Michael Novak


American Catholic Philosopher, Journalist, Novelist, Author and Diplomat, U.S. Chief Ambassador to the United Nations Commission on Human Rights

Author Quotes

Yet I would be astonished if [my childhood sports friends] and all the millions of others like us didn?t still watch? Namath, Unitas, and all the Sunday heroes with exquisite pleasure, admiration, and beauty-scorched memory. What we wished to do, strove for?what do I mean? still strive for, still emulate?they do as gracefully as gods. We were for a season gods, or at least boys with dreams; we still are. We went to our limits, as they go to theirs; and if theirs exceed ours, we regard them not with envy but in brotherly participation.

A man is too insignificant to be preoccupied with his failures. All of the energy he has is required for attending to the loneliness, the pain, the needs of others.

Athletic achievement, like the achievements of the heroes and gods of Greece, is the momentary attainment of perfect form?as though there were, hidden away from mortal eyes, a perfect way to execute a play, and suddenly a player or a team has found it and sneaked a demonstration down to earth. A great play is a revelation. The curtains of ordinary life part, and perfection flashes for an instant before the eye.

Baseball without cunning, trickery, and pressing for advantage would scarcely be a contest. Our sports are lively with the sense of evil. The evil in them is to be certain, ritualized, controlled, and channeled.

Basketball is jazz: improvisatory, free, individualistic, corporate, sweaty, fast, exulting, screeching, torrid, explosive, exquisitely designed for letting first the trumpet, then the sax, then the drummer, then the trombonist soar away in virtuoso excellence.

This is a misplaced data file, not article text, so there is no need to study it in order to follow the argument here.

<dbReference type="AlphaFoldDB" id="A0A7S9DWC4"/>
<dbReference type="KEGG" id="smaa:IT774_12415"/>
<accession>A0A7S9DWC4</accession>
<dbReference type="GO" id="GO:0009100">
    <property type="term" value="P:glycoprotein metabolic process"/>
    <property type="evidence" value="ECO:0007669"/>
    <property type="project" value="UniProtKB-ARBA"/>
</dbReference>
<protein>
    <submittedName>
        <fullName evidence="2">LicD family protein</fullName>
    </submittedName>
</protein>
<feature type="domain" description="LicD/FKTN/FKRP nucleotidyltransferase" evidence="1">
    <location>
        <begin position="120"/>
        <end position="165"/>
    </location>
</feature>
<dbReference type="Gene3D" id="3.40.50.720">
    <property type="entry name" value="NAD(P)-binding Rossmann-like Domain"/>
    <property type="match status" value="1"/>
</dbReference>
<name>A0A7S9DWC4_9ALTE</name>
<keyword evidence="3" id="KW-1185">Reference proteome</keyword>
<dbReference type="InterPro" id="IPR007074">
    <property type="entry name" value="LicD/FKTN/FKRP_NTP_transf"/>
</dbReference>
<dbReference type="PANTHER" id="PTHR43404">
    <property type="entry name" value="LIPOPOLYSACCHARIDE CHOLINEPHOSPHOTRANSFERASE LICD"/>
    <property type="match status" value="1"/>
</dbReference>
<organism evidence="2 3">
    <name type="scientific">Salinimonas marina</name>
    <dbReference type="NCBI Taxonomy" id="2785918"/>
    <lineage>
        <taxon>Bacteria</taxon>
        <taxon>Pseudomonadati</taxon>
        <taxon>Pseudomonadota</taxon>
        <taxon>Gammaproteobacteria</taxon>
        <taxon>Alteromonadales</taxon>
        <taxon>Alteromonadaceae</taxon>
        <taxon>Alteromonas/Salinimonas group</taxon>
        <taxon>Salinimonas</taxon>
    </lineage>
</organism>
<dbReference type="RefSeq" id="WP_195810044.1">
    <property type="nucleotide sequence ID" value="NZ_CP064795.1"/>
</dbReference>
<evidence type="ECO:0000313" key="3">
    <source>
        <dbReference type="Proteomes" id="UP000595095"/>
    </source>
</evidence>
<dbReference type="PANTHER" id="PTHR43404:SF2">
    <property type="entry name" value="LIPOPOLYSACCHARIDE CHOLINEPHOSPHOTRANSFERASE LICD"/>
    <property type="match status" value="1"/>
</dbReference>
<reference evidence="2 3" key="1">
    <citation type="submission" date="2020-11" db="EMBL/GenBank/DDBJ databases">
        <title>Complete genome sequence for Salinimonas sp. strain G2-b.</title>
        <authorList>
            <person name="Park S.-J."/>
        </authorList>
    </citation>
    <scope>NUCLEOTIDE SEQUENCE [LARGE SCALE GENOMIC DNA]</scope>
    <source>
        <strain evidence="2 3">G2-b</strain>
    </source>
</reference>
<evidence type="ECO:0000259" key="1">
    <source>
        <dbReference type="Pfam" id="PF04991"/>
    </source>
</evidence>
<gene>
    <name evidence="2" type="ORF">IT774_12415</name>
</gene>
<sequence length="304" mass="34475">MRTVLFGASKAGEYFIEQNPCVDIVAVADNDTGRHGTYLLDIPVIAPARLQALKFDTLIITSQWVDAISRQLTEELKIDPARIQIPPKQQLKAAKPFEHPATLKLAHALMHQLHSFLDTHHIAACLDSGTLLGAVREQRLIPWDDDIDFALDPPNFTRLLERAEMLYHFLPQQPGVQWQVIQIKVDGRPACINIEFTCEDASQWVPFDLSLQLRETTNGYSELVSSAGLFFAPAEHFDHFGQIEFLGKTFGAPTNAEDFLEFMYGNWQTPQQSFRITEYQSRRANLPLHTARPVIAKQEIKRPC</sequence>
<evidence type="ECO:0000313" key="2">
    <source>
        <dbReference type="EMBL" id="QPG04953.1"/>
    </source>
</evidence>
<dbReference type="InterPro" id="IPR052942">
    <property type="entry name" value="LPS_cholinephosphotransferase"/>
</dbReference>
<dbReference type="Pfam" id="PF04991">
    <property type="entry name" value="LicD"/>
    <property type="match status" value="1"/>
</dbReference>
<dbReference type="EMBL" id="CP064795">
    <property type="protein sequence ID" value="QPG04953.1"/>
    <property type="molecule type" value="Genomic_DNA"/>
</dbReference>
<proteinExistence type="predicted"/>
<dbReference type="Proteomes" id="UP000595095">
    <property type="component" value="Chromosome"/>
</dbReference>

Being, beauty, truth, excellence, transcendence?these words, grown in the soil of play, wither in the sand of work. Art, prayer, worship, love, civilization: these thrive in the field of play.

Coaches and scouts seek out desire. Athletes with lesser talents but great desire are better fitted for actual contests than men [and women!] of vast ability but psychological reluctance.

Command by instinct is swifter, subtler, deeper, more accurate, more in touch with reality than command by conscious mind. The discovery takes one's breath away.

Each athlete in every sport discovers very early that others, in this way or that, are his superior. Each finds what he can do best. Each picks his level. Each labors to learn all that he has talent, endurance, and will to learn. Each must, sooner or later, cease pretending to be what he is not, cannot be, and rejoice in playing up to the limit given him. Life is not equal. God is no egalitarian. Prowess varies with every individual.

Each sport is for most a teacher of humility and reconciliation.

Even rock stars are entitled to privacy.

Granted that I must die, how shall I live?

Half the pleasure of football is the contest between wit and brawn.

I had a bartender friend in Philadelphia years ago, a devoted baseball fan, who told me, and he said this with tears in his eyes, that the most beautiful thing in the world, more beautiful than any blond, more beautiful than a mountain lake at sunset, was bases filled, two out, three and two on the hitter and everybody moving with the pitch.